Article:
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  • Writer's pictureBlair Rhodes, LCSW

How Do You Cope?

When you begin therapy, there is often a discussion, or several, about coping skills- the things we do to help ourselves manage stress or troublesome symptoms. How do you manage your anxiety, panic attacks, or depression? How do you handle stressful situations like conflicts at work or in relationships? What about major adjustments like divorce or a big move?

Most folks live life on a sort of auto-pilot. Things happen, we react, and then we realize that we feel some kind of way about it. Sometimes with anxiety and depression, we don’t even fully understand where those feelings are coming from or why they are there. Those symptoms seem to just exist and make coping with day to day stressors very difficult.

One of the first steps I like to explore around developing coping skills is what level of awareness you have about the things that bother you and how are you currently dealing with those things? A great starting point is to just recognize what is already working for you. As you develop insight around your triggers for stress and symptoms, you can start to be more proactive and intentional about how you respond: no more auto-pilot.

As that insight develops, it can be helpful to figure out what gaps need to be filled in.

Filling in those gaps might look like exploring what your needs are when you’re feeling a certain way. For example, if you get very anxious and you have identified that talking on the phone is a trigger, then perhaps proactively using a coping skill like deep breathing before making a needed phone call is worth trying. Keep in mind that not everyone finds comfort in the same coping skills, so some amount of trial and error may be necessary to figure out what will work best for you.

Some common coping skills to start with:

Deep Breathing- this helps to regulate the nervous system, signaling we’re safe. It allows for increased oxygen flow to the brain and can center us in the moment to focus on the breath rather than the stressors.

Journaling- this helps us to process thoughts. It can help to clear out rambling thoughts and offer an outlet for expressing our feelings and emotions rather than holding them in. If you’re not sure where to begin with journaling, a prompted journal or workbook can be a great start for some guided support. Check out my previous blog for some suggestions on prompted journals or workbooks to try.

Light exercise- Yoga, going for a walk, or doing other light physical activity can increase endorphins and provide a physical outlet for the physiological distress that comes with anxiety and other stressors. Exercise also has the benefit of breathing because again, you’re increasing that oxygen flow. Getting exercise can also be a good excuse to give us a reprieve from a stressful environment.

Challenging negative or unhelpful thoughts- The things we tell ourselves have a bigger impact on how we feel than you might realize. This skill can be explored more fully in therapy. We often have automatic thoughts that we accept as true, even when they are not. For example, we might have thoughts like, “I can’t believe I made that mistake, I’m so dumb.” It is is really important to recognize when we’re doing this so that we can check those thoughts and begin to challenge and eventually change them to be more helpful- “I am disappointed that I made that mistake, but I know I’m capable of doing better next time.”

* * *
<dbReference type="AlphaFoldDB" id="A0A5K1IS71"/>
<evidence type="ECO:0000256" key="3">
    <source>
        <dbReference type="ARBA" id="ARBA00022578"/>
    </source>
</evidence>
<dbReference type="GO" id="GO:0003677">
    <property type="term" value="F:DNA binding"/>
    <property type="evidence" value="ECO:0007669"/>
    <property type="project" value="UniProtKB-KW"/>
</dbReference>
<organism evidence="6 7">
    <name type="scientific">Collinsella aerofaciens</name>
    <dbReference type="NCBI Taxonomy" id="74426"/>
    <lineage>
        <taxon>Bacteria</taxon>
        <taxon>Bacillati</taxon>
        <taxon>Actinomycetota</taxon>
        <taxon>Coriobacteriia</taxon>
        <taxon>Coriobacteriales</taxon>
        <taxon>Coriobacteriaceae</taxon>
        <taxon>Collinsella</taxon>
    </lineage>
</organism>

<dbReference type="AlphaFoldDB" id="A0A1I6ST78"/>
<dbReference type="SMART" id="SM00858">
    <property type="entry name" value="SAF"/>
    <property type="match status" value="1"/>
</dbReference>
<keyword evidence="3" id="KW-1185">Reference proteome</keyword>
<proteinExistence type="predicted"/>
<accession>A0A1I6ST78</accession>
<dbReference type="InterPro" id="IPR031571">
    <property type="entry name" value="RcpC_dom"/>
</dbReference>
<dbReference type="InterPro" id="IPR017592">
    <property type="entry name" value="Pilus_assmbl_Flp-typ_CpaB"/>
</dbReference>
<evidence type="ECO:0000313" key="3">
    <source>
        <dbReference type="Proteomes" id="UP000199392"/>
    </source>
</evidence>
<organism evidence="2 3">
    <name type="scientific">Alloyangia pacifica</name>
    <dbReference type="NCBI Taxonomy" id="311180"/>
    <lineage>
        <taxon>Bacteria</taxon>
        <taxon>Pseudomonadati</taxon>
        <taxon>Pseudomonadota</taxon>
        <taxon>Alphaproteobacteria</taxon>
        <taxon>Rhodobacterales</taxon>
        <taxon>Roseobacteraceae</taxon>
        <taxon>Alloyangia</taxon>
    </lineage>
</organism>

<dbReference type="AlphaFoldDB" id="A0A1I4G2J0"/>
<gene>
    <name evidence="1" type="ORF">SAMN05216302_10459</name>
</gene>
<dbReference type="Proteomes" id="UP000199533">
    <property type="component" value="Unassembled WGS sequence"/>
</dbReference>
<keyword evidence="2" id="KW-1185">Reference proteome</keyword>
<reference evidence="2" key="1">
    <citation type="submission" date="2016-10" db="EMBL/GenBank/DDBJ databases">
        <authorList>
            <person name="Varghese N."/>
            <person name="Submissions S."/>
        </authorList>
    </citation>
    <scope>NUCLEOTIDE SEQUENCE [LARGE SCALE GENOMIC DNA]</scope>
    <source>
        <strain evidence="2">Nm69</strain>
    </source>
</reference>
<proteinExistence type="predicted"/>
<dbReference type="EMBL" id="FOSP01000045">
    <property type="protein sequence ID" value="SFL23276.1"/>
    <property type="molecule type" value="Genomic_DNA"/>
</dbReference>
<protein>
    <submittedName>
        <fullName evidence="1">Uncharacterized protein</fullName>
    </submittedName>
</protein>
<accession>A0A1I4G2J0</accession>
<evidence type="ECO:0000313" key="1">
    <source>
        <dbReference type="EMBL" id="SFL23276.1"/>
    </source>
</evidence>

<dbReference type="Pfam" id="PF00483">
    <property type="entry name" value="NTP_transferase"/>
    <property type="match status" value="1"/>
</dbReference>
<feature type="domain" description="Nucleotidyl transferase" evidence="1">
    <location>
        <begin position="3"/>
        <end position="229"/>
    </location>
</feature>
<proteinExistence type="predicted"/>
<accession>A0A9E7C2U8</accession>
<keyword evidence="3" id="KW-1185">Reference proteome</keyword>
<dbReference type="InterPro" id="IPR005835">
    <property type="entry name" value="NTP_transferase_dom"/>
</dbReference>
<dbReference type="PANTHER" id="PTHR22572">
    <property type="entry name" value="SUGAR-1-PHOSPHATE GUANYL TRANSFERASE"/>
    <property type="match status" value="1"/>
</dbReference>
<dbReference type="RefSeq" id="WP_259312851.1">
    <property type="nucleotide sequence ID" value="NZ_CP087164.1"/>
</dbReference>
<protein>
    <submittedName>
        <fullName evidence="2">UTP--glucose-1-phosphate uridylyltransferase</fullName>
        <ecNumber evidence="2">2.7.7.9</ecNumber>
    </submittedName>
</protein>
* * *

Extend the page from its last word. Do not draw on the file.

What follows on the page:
Affirmations- These are things we can repeat to ourselves in difficult moments to help keep up more helpful self-talk rather than allowing the unhelpful thought cycles to take over. I recommend identifying affirmations that are specific to you and your situations- the things that you most need to hear when distressed or anticipating a stressful situation. For example, if going for a job interview is causing overwhelming anxiety, affirmations might sound like, “I am qualified for this job and I will do my best” or “I am talented and worthy regardless of the outcome.” If you recognize that getting an interview scheduled is a trigger for your anxiety, then this is when you’d want to start repeating these affirmations.

These are just a few options to get started and many more can be explored as needed.

Now, what are your expectations for these coping skills? For many folks, they try out a coping skill and when it doesn’t work right away, they write it off saying, “well that didn’t work.” If this is the case, you’re doing yourself a disservice! Just like most things, coping skills take some practice to be effective. Additionally, coping skills are not meant to completely rid you of the undesired feelings or thoughts. Their purpose is to help you COPE through them. They can help to take the edge off and allow you to sit through the discomfort until it passes. Some folks do these things intuitively and that’s wonderful! Building some intention around them can provide a greater sense of control.

And finally, it is so important to know when to ask for help. If the coping skills you’re trying just aren’t working or you begin feeling worse, more support may be necessary. If you feel you can’t turn to the folks in your life, there are hotlines and local resources that might be able to help if things are overwhelming.

Check out the following resources if you are in crisis or need extra support.

The National Suicide Hotline: 1-800-273-8255

Crisis Text Line: Text HOME to 741741

Or you may call 911 (sometimes it helps to ask if a mental health officer is available) or present to your local ER.

Check out or to search for therapists in your area.

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